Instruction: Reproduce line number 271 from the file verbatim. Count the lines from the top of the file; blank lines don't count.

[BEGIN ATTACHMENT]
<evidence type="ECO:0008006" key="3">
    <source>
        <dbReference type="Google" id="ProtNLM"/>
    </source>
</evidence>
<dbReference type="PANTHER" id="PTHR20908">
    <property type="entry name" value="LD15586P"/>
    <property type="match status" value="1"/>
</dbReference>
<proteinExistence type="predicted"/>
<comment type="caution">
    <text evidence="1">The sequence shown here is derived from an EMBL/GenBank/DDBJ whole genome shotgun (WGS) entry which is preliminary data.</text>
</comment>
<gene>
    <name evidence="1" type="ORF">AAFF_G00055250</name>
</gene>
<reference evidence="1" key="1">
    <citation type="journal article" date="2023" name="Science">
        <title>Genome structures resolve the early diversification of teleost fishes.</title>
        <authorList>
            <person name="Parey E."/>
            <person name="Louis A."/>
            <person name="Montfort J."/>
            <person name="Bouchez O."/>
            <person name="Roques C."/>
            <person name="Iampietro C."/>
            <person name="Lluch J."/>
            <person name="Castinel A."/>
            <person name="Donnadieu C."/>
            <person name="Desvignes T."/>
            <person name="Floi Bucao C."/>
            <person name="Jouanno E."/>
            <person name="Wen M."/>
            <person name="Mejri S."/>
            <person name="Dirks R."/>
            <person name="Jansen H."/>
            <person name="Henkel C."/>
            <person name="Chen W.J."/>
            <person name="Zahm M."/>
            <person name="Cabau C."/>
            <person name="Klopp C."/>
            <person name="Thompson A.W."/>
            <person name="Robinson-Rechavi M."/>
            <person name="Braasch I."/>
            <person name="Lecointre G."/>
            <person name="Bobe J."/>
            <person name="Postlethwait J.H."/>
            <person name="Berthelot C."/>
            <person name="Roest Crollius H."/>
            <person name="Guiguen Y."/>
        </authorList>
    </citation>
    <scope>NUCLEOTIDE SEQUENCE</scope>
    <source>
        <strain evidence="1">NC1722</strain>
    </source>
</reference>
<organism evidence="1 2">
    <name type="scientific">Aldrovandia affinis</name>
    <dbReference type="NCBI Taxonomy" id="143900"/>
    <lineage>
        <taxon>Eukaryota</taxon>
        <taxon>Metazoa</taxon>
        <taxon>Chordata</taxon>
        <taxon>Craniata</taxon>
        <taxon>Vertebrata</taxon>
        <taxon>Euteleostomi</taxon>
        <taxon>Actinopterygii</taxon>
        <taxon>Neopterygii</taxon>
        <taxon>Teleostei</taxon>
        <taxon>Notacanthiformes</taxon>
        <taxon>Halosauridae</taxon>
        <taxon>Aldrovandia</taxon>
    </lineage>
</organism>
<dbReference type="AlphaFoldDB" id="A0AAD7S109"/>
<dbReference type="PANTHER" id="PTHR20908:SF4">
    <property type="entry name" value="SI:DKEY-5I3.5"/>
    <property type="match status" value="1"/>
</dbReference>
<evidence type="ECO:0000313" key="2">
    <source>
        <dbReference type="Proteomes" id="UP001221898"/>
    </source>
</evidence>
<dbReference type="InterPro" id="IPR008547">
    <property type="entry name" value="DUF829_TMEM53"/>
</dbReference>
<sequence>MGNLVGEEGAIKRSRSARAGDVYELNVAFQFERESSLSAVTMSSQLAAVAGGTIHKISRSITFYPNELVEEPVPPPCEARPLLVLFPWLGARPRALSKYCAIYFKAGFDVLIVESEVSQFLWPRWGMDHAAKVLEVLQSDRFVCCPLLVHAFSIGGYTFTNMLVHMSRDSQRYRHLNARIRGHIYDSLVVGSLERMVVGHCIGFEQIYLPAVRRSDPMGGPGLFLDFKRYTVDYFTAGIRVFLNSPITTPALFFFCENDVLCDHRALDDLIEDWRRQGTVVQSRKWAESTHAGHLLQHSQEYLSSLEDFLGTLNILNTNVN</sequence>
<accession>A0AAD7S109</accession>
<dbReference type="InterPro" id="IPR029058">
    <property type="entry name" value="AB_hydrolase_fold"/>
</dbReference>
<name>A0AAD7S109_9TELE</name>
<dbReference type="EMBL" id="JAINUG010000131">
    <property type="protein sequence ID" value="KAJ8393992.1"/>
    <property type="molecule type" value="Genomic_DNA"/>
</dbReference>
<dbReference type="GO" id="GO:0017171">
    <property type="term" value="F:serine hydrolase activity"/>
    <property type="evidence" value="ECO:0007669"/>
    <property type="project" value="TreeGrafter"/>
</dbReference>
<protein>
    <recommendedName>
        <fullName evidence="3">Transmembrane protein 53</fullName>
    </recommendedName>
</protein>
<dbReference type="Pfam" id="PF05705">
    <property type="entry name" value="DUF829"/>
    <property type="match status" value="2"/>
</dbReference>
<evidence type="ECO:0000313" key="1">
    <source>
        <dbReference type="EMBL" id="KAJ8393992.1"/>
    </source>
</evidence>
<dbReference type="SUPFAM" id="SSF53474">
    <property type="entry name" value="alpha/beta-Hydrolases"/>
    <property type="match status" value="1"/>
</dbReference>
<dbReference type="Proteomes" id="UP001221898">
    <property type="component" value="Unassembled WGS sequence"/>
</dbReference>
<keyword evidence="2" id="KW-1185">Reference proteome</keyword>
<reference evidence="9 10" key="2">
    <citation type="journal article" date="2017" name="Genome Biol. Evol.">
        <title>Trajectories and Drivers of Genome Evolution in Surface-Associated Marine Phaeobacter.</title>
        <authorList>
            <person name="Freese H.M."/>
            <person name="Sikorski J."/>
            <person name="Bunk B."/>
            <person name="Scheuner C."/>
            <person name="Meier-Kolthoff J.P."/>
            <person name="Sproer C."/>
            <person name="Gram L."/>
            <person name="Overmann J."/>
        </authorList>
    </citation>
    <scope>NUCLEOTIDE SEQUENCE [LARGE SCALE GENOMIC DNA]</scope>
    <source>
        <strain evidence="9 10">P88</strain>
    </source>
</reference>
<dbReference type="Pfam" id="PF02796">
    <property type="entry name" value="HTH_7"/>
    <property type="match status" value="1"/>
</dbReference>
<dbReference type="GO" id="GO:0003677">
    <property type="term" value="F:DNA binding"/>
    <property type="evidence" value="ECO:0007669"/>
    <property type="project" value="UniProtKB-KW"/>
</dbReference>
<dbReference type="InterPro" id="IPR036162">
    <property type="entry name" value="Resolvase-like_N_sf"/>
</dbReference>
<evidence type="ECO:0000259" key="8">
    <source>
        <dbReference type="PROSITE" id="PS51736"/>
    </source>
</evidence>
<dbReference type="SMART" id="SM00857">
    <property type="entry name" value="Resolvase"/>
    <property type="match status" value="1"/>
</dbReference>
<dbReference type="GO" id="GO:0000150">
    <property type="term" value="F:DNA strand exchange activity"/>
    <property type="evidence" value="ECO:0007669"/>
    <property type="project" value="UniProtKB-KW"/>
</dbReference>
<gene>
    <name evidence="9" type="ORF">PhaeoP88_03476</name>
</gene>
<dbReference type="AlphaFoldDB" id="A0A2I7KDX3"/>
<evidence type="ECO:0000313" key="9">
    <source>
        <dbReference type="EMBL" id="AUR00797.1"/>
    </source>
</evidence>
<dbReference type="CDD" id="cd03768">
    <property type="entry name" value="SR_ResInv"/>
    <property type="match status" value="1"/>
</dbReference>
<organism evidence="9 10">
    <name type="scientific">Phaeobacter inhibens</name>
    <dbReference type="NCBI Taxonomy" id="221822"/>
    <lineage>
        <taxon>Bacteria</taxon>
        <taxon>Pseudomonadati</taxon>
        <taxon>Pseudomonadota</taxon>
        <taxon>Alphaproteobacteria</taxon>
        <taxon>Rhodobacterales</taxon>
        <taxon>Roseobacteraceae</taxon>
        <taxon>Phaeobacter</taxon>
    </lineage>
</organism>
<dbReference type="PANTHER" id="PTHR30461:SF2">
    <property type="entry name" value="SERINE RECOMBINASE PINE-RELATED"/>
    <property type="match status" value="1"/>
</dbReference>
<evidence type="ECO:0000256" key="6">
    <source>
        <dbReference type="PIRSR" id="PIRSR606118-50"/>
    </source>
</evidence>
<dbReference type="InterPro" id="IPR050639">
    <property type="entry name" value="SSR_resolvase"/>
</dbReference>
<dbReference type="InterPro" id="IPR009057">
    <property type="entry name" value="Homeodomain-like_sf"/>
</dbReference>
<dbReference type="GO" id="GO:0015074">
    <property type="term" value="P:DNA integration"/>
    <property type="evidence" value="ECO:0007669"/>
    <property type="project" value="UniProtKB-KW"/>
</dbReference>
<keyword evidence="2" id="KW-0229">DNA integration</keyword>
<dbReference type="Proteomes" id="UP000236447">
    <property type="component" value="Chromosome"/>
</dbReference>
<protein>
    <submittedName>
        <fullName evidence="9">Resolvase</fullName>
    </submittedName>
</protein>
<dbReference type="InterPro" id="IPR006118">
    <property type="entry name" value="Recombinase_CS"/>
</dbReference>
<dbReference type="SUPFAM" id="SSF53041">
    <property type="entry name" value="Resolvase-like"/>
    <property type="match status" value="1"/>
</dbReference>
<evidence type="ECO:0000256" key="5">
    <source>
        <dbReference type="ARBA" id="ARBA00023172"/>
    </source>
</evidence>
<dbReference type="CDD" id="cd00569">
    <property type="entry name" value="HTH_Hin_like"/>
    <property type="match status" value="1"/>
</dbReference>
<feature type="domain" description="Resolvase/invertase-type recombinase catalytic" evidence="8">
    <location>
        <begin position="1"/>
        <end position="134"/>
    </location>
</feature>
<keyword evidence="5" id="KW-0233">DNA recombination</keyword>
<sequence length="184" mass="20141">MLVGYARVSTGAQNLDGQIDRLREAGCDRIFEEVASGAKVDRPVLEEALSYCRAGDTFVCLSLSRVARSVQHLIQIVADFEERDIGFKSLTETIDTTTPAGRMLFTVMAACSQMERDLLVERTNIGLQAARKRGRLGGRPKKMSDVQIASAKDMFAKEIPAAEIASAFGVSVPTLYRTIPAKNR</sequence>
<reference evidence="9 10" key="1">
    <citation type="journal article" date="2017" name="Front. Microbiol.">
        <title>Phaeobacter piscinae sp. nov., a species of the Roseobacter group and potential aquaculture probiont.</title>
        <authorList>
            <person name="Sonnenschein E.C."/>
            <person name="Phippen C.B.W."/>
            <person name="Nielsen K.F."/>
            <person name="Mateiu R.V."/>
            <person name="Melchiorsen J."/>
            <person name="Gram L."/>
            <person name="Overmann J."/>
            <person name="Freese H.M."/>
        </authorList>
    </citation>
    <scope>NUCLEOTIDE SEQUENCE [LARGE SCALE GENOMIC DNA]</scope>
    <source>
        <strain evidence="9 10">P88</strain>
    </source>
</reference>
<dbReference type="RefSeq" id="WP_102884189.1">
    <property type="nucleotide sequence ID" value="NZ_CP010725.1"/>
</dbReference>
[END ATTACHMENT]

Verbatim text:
</dbReference>